By Michael Roberts –
The Al-Jazeera Video Report on alleged pitch-doctoring at the Galle Test Matches in the recent past as steps in betting scams has grabbed the sporting headlines and generated an investigation. The sensationalist impact has skewed and dulled the minds of reporters and administrators alike. Cricketing acumen has gone out of the window.
No one has raised an immediate question: given that matches in Galle have generally produced results (usually in favour of the home side), how can gamblers win by betting on a draw? And how can they skew the result in favour of the spinner-laden home side when they cannot control the result of the toss?
The TOSS. This factor ahs been tossed out of the window by every reporter riding the slip stream of the Al Jazeera smash and grab.
This consideration, and the character of the guys initiating the claims in front of the Al-Jazeera reporters – especially Robin Morris and his style, immediately indicated to me that Al-Jazeera was being taken for a ride. Not that David Harrison and Company would have minded that. They wanted a scoop and Sri Lanka’s political record in recent years rendered its people a juicy target for the orientations of the Al-Jazeera directorate. Thus, it was ripe for the WHAM-BANG juicy corruption tale spawned by Morris et al.
The Australian and British press lapped it all up. They literally salivated and slashed. Peter Lalor of The Australian – a cricket analyst with a long record of hunting with both the hares and “the hounds – presented a tale with the headlines “Pitch doctors Fixed Test”. Not enough: he went further — the Al-Jazeera report confirmed his original report on the match in 2016 which read: “Doctor’s tweaked Galle’s test pitch”.
The bare scores were meant to demonstrate these ‘facts.’
Sri Lanka 1st ins = 286 runs
Australia 1sr inns = 106 runs
Sri Lanka 2nd inns = 207 runs
Australia 2nd inns = 183 runs
So, yes, the pitch clearly favoured bowlers and the details reveal that the spinners were the main destroyers, a standard feature at Galle.
However, there are two Buts” that any person with cricketing acumen should raise in responding to the betting/doctoring claims postulated by Al-Jazeera and Robin Morris.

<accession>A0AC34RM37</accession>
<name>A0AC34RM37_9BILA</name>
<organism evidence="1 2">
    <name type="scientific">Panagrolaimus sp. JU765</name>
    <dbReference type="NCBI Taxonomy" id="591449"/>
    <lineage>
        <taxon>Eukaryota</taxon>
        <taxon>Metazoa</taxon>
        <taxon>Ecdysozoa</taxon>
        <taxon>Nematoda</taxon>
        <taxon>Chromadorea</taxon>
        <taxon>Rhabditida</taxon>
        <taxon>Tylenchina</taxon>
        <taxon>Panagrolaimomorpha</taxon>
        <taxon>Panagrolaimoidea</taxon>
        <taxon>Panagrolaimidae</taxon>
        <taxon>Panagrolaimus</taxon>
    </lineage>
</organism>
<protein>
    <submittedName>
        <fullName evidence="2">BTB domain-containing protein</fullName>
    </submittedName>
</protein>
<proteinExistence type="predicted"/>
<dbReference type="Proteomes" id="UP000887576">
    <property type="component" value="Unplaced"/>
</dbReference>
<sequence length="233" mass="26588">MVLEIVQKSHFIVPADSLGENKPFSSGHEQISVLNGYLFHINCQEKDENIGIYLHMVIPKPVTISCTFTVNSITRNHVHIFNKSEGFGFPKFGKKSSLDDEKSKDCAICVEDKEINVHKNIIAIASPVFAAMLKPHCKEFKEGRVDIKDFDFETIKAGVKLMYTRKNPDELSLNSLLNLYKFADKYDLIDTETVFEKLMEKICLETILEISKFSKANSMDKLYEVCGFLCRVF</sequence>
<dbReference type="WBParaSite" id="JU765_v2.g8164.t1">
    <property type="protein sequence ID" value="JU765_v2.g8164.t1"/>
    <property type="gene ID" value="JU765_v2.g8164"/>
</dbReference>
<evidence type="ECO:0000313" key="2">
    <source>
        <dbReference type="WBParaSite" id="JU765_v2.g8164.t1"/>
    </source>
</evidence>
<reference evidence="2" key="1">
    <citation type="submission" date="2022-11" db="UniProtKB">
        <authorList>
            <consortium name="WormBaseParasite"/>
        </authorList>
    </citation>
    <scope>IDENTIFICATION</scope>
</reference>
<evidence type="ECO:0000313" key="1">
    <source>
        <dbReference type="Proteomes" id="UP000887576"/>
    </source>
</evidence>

1. How did the conspirators make sure that Sri Lanka won the toss? And what were the precise lines of the betting—when and what?
2. How is it that Sri Lanka scored 207 runs in their 2nd innings after Australia scored only 106? If the pitch was doctored devilish, how is it the sequence of scores indicate that?
That Australian reporters should buy the Al-Jazeera tale and cry foul is not surprising. The intellectual strands of what Edward Said called “Orientalism”—where the power-brokers of Western civilisation depicted Asia and the rest as degenerate and treacherous – remain alive today, , albeit in weaker strains. Peter Lalor, therefore, can claim to be a descendant of a ‘rich’ intellectual lineage.
However, what is surprising is that so many Sri Lankan and Indian journalists bought the story and ran with it; and that cricket journalists did not spot the shortcomings in the reportage. That the Sri Lanka cricket authorities immediately dismissed the two Sri Lankan story tellers and initiated an investigation is reasonable enough. Indika and Mendis were joining Morris and Al-Jazeera in bringing the country into disrepute.
My information is that Tharanga Indika is indeed a key official and curator of the Galle Cricket Club having succeed Warnaweera in 2015 when the latter was suspended. His friendship with Warnaweera immediately generates dubious strains because the latter has a tarnished reputation. However, Al-Jazeera’s indication that Tharindu Mendis was a cricketer from Galle is incorrect and one wonders why those experienced journalists did not check his background by simply visiting ESPNcricinfo. A lie on such issues should have raised concerns.
But, when one is on to a sensational tale that is a headline grabbing scoop, well, then, such caution is discarded is it not? David Harrison and A-Jazeera smelt headline glamour and threw caution to the wind. They also by-passed one of the fundamental points in a cricket match: one cannot predict who will win the toss.